We studied mortality and length of hospitalization in different models (Table 2). Adjusted for age and gender, 30-day mortality (P <.001), length of stay (P <.001), and ICU admission (P = .020) were significantly higher in patients with monocytosis while in-hospital mortality (P = .088) and rate of 30-day admission (P = .100) were similar. When adjusted for age, gender, comorbidities, and main diagnosis, 30-day mortality (P = .002) and length of stay (P = .001) remained significant. In a subgroup analysis, the 30-day mortality was mostly influenced by cardiologic diagnosis (OR 3.91, Table 3) but without a significant effect modification. Conversely, there were no differences of clinical functional impairment in the monocytosis versus normal monocyte count group (Table 4).

T2-14
Table 2:
Primary outcomes baseline overall and according to monocyte count.
T3-14
Table 3:
Subgroup analysis.
T4-14
Table 3:
(Continued) Subgroup analysis.
T5-14
Table 4:
Secondary outcomes baseline overall and according to monocyte count. OR/HR for primary outcomes in patients with a monocyte count >0.8×109/L compared to patients with a normal monocyte count. Adjusted for age /gender (Model 1), age/gender/comorbidities (Model 2), and age/gender/comorbidities/main diagnosis (Model 3).

3.4 Functional impairment of patients

No differences were found in patients with monocytosis regarding functional impairment in terms of mobility (P = .575), usual activities (P = .256), self care (P = .879), pain or discomfort (P = .366), or anxiety (P = .079) (Table 4).

4 Discussion

Despite the profound knowledge in monocyte biology, surprisingly little is known about monocytosis in the clinical setting. In this large survey, we identified peripheral blood monocytosis as a negative prognostic marker in the emergency setting. This is in line with a plethora of previous studies showing that activation of the innate immune system may be detrimentally associated with critical illness.[18] Monocytes are a major source of oxidative stress and thus can trigger organ damage under certain circumstances.[19] Unfortunately, we could not specify the monocyte subsets in this study. The role of the ‘inflammatory’ CD14++CD16 monocyte subset would be interesting and important in order to understand the mechanism of monocytes in critical illness.[20] Patients with monocytosis had more often respiratory symptoms and suffered from infection than individuals with normal monocyte counts. In part this might be related to the higher number of COPD patients in this group and indicates that smoking, which was not assessed in this study, triggers monocytosis. It can however be postulated that lung impairment, most likely due to infection, is a main stimulator of monocytosis. Fever, which was also associated with monocytosis in this study, further indicates that a potentially unspecific systemic inflammatory response is involved in monocytosis. Why neurologic diagnosis inversely correlated with monocytosis is unclear and surprising. Prior studies have shown an association between monocytes and cerebral vascular disease.[16] Potentially, patrolling monocytes at the inner side of the vessel wall behave differently in blood–brain barrier than in the rest of the circulation.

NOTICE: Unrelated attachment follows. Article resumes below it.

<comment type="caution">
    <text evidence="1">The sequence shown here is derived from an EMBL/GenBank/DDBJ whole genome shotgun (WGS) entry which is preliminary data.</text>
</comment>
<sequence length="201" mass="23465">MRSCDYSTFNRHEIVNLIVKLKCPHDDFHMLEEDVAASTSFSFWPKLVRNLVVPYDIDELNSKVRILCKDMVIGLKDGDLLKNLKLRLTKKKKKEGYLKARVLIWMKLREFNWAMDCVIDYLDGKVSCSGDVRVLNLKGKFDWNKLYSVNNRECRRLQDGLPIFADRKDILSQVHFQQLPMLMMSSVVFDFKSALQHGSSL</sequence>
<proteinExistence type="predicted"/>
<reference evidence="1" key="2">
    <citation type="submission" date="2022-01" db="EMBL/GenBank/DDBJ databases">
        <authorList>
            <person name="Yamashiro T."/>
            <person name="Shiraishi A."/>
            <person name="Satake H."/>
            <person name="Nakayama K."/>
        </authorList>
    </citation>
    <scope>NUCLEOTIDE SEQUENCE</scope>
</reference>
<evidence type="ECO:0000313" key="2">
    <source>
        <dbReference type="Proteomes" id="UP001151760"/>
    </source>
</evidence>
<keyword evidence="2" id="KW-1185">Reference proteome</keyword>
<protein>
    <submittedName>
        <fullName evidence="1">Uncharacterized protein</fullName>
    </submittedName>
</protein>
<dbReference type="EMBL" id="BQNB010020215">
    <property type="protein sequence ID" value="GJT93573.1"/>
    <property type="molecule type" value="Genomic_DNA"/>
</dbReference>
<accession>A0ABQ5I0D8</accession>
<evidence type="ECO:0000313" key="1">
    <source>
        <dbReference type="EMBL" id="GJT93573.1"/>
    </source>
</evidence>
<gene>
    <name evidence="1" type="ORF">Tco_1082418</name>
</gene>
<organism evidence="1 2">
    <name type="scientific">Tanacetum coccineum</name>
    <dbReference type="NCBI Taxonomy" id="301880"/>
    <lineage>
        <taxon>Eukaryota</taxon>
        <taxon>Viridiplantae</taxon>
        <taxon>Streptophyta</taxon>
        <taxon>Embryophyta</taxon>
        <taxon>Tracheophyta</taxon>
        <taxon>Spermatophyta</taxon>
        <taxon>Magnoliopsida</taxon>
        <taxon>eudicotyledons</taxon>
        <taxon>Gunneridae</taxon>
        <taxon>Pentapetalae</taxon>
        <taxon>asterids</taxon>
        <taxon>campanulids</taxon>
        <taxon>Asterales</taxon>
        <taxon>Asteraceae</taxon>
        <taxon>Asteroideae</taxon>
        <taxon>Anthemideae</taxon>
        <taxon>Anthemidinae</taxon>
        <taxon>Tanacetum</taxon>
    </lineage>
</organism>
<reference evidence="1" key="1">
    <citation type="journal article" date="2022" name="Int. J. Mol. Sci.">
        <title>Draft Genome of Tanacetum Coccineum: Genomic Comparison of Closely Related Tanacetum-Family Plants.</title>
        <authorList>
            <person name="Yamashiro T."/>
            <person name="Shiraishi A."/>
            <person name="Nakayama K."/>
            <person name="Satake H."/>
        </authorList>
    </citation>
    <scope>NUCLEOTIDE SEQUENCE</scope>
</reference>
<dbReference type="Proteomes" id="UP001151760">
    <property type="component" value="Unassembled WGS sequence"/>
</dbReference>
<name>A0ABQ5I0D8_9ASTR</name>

In contrast, cardiovascular diagnoses were the strongest influence for the 30-day mortality in patients with monocytosis. This is in line with previous studies showing that monocytosis is also involved in the pathogenesis of atherosclerosis. Apart from the brain, we postulate that monocytosis is notably toxic to organs affected from atherosclerosis, for example, by increased extravasation or release of cytokines and oxidative stress. Monocytopenia was also associated with an increased 30-mortality (data not shown) in this survey but this mainly affected hematological disorders and was not influenced by cardiovascular diagnoses. Clearly, this study is observational and has several limitations. In this survey we cannot draw conclusions about mechanistic processes and we cannot answer the question whether monocytosis is the cause or just a consequence of adverse outcome. There was no negative effect of monocytosis on functional outcomes such as mobility or pain. We therefore conclude that in case of monocytosis, the activated innate immune system affects organ function, notably in patients with an already impaired cardiovascular system. Mechanistic studies are necessary in order to understand the negative role of monocytosis in critical care and to identify potential new treatment targets such as a monocyte-based immune modulation in critical care.

References

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Keywords:

cardiovascular; emergency department; infection; monocytosis; mortality; outcome; primary care

Copyright © 2017 The Authors. Published by Wolters Kluwer Health, Inc. All rights reserved.